TheFuture of Farming: Women in the Forefront

MARCH 19 | 11 AM – 1 PM ET

Program Description

Join us for our Women’s History Month 2022 Celebration of women in farming. Meet two urban farmers: Georgia’s youngest certified farmer, 6-year-old Kendall Rae Johnson with her mother Ursula Johnson; and Rochester, New York’s Pamela Reese Smith, urban farmer and member of Black Farmers United NYS. 

Discussion topics include the legacy and future of Black farmers, both historically and personally.

Kendall Rae Johnson

“She’s a registered farmer — and she’s only 6 years old. Kendall Rae Johnson is breaking barriers in an industry that has long been White- and male-dominated.”

aGROWKulture Urban Farm by Kendall Rae Johnson, Georgia’s youngest certified farmer, is a 6-year-old, born and raised in Atlanta. Kendall Rae Johnson, Georgia’s youngest certified farmer, is a 6-year-old, born and raised in Atlanta, Georgia. Kendall Rae, as she is known by most, has been playing in the dirt since she was 3 years old.

She was inspired by the teachings of her great grandmother Laura “Kate” Williams. Although Kendall Rae doesn’t quite remember her great-grand, she remembers hearing her saying, “Don’t throw my collard green stems away, put them back in the dirt.”  That’s when it all started…on a small, but mighty, little patio pouch with Grandma. This tranquil and comforting place was where they planted seeds of cucumbers, peppers tomatoes and broken collard green stems.

Kendall Rae was fascinated by what was once tiny seeds or stems now had grown into a beautiful garden with colorful vegetables ready to be eaten by the family. Kendall Rae Johnson indeed has a dedicated, loving, forever growing, one of a kind team to support her. Her mom Ursula Johnson, mother, wife, and former concert dancer, guides the family business and research. She is the glue that holds the family together.

Pamela Reese Smith

“Farming is a calling. Black farmers have answered this call for centuries. Our ancestors were enslaved to work this land, and through farming we have found pathways from oppression to self-reliance, and from slavery to sovereignty.”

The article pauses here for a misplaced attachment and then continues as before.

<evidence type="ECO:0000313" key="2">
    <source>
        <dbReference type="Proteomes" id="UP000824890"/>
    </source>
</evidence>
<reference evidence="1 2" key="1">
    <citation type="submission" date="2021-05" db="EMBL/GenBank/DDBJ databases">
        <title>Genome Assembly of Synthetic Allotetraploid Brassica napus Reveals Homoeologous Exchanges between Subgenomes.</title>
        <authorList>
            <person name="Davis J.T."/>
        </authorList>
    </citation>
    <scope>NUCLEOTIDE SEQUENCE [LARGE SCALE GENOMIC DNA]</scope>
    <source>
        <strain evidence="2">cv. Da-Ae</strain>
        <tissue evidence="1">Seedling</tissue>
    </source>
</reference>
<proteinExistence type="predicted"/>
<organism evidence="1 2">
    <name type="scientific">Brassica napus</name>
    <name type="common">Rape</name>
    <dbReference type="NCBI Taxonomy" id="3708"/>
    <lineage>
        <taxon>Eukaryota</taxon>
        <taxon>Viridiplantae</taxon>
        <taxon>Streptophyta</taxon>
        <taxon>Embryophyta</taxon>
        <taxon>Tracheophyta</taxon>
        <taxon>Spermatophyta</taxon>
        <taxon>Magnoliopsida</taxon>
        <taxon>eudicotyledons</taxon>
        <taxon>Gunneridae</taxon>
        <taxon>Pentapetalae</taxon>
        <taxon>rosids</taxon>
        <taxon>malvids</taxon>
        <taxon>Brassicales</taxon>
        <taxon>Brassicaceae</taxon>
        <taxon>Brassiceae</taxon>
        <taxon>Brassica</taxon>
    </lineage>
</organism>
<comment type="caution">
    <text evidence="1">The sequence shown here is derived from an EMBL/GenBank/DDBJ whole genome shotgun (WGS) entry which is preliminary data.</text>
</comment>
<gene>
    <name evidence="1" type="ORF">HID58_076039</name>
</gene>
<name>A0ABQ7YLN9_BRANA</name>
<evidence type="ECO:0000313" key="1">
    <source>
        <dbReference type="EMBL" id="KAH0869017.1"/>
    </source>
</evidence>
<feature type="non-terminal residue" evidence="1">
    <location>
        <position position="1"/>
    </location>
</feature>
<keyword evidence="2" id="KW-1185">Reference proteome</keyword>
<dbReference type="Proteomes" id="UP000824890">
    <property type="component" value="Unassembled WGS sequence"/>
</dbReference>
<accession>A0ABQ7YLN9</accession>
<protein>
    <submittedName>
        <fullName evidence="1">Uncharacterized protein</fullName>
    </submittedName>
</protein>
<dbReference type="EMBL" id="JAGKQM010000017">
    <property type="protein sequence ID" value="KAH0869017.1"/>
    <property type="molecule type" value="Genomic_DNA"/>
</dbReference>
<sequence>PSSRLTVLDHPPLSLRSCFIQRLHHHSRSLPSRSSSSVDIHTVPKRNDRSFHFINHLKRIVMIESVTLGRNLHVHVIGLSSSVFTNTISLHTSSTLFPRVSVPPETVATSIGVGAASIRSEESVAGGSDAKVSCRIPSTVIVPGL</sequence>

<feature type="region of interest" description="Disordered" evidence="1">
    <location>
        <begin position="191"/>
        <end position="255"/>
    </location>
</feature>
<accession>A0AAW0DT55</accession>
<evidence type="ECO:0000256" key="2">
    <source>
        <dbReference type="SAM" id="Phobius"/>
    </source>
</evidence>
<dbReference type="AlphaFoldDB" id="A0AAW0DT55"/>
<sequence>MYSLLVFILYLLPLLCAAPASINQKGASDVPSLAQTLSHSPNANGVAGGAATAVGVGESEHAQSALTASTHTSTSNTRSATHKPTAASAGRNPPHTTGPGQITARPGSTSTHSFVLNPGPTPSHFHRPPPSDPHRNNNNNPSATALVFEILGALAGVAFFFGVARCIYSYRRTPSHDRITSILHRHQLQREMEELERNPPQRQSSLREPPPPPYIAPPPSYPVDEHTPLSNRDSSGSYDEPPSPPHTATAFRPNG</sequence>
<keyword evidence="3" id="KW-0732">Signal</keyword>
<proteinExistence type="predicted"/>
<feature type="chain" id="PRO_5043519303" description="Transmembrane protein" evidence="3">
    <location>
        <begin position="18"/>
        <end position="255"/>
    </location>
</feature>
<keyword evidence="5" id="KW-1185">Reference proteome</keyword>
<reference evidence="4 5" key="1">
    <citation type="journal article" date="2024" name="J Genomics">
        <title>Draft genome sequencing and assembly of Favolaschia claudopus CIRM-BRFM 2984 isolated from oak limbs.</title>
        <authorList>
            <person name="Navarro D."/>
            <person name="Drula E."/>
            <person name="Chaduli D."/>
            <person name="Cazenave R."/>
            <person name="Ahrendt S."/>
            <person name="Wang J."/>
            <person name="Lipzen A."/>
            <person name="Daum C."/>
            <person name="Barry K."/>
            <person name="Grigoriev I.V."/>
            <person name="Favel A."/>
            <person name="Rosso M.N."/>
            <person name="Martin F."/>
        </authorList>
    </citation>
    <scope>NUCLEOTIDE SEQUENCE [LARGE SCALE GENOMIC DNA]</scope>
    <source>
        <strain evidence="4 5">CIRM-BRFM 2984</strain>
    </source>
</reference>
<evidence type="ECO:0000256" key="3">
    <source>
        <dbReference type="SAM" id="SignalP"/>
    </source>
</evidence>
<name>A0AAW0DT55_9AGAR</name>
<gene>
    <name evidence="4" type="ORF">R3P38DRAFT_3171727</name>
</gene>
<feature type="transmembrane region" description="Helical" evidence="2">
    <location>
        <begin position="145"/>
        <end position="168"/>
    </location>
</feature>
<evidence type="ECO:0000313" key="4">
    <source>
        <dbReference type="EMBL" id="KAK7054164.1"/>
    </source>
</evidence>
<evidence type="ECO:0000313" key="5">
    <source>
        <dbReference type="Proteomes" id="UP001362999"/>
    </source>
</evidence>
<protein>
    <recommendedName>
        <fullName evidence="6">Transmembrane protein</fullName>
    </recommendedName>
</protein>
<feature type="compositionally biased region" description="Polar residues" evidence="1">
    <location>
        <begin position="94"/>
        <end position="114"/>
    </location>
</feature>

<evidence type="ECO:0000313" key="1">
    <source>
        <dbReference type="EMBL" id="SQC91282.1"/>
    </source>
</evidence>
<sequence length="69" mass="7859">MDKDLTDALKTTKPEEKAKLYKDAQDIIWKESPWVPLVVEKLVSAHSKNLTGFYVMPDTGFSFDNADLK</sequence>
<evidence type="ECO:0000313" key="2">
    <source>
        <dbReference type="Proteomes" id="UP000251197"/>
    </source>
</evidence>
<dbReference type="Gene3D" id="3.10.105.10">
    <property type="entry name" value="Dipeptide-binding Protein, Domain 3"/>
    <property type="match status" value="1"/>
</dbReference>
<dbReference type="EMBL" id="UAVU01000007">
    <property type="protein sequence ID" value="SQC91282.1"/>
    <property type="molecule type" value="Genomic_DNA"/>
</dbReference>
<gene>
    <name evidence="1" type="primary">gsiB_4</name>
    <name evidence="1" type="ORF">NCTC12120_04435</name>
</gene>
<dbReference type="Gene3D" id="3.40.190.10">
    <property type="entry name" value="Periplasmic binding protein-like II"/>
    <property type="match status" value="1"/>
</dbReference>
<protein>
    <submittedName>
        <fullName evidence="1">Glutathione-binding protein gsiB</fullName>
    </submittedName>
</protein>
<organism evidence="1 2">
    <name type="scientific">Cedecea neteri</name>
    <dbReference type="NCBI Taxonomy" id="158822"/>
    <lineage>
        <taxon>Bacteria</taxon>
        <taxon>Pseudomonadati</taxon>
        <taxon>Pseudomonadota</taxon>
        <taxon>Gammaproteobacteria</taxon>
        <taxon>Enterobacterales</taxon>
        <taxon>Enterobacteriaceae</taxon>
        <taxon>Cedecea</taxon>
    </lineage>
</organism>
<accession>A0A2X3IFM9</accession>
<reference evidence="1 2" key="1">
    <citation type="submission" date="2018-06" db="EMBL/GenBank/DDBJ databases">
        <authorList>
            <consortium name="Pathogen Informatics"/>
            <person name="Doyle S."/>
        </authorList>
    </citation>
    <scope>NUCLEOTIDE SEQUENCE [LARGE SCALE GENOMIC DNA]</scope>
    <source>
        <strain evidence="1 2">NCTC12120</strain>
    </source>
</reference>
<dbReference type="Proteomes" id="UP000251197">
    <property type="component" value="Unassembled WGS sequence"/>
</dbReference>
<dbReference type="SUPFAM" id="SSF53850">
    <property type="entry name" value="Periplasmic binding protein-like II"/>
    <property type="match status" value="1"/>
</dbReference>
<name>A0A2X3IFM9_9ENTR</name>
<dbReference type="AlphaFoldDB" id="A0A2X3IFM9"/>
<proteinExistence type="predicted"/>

Black Farmers United of NYS

Pamela Reese Smith is a native of Harlem and now lives in Rochester, New York. Pamela is an urban farmer and raises specialty mints and herbs for tea and organic vegetables, and flowers on her small urban farm in the City of Rochester.

Pamela graduated from the University of Rochester in 2007 with the highest distinction in her class. She was awarded the Community Champion Award in 2012 from the Rochester Business Journal, for her work in the community. Pamela assisted the residents in a challenged neighborhood by organizing, finding resources, that led to establishing beautiful community gardens on unsightly vacant lots in the City of Rochester.

Pamela’s favorite work was being part of a team that built the Children’s Garden. Pamela is also a member of the Interim Steering Committee for Black Farmers United NYS, a group of more than 60 Black farmers, educators, and food justice advocates from across the state. In addition to all of that, Pamela also serve as the President of the Rochester NY Branch of ASALH.


Anita Russell, MEd
VP of Media Relations, Dr. Edna B. McKenzie Branch

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